Wednesday, September 5, 2012

We Are Anonymous

We Are Anonymous: Inside the Hacker World of LulzSec, Anonymous, and the Global Cyber Insurgency
Author: Parmy Olson
Genre: Non-Fiction | Technology | Hackers
Release Date: June 5th, 2012

So this is partly about random members of Anonymous, and those who eventually came together to form the elite crew Lulzsec. It's a delightful insight into the world of internet activism, however misguided the intentions behind it may be. When read from this book's perspective, you can't help but to sympathize or feel sorry for individuals involved in these so called hacking incidents. They're not as cool as they seem from their perceived online personas. Lulzsec when cut and dried, aren't really noteworthy individuals aside from the fact that they're highly skilled at computers, or skilled in just propagating online propaganda. Topiary comes to mind as an online persona that is bubbly, peppy and very charismatic even though in real life he's really an introvert. It just goes to show how contradictory people are online and offline.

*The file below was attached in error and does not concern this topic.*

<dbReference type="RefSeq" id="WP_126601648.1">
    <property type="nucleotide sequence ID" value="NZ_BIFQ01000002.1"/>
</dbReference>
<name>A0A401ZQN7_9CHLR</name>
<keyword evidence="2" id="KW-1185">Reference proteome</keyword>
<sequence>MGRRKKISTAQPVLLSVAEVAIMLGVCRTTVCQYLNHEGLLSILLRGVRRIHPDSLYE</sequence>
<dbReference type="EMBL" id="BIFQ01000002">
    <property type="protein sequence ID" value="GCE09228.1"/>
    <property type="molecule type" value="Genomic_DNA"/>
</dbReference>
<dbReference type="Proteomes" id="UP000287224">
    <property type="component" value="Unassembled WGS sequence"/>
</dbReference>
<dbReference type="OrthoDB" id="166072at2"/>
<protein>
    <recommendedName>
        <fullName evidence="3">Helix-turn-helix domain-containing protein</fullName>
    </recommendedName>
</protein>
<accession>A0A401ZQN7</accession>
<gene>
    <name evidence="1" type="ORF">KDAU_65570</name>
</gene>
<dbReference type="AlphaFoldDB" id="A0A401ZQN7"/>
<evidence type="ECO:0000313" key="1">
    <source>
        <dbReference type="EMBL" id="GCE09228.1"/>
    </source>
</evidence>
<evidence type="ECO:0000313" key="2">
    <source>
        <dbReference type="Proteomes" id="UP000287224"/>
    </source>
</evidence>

If you're a fan of Lulzsec back in the day when they were at large and breaking into servers everywhere, you'll love this book because it lays to bare everything and puts it into perspective with all the insider info the author managed to compile. It includes viewpoints taken directly from the Lulzsec crew themselves, namely Topiary, and provides insight into their activities and how they eventually got caught. You're given the play by play of how it all went down, based on the irc chat logs and interviews. I felt like I was there among the elite hackers as they went through it all.

I've always wondered if the methods they were using at the time was infallible (VPNs) seeing as how they were rampaging around for a long time before the authorities finally clamped down on their operation. Now I know how unreliable VPN providers really are, especially when served with subpoenas on customer details, which most of them log to begin with, eliminating the so called "anonymity" that VPNs claim to provide in the first place. So it really brings to mind the fact that hackers will always get caught, at least until a better method is found. Or maybe you could just work for the Chinese or Russian Governments for total hacker immunity and protection.

The fact that most Hackers can't be trusted is drilled in even deeper with the revelations in this book. Even the Great Kevin Mitnick himself was taken down with the help/betrayal of other hackers (read:  Ghost in the Wires). Most hackers are like thieves, as in they're not the most honorable of people. They'll bail on their fellow hackers if they feel even remotely threatened in real life.

Overall 3.5 Stars. Great read. Recommended for those who love hacking, technology and the internet.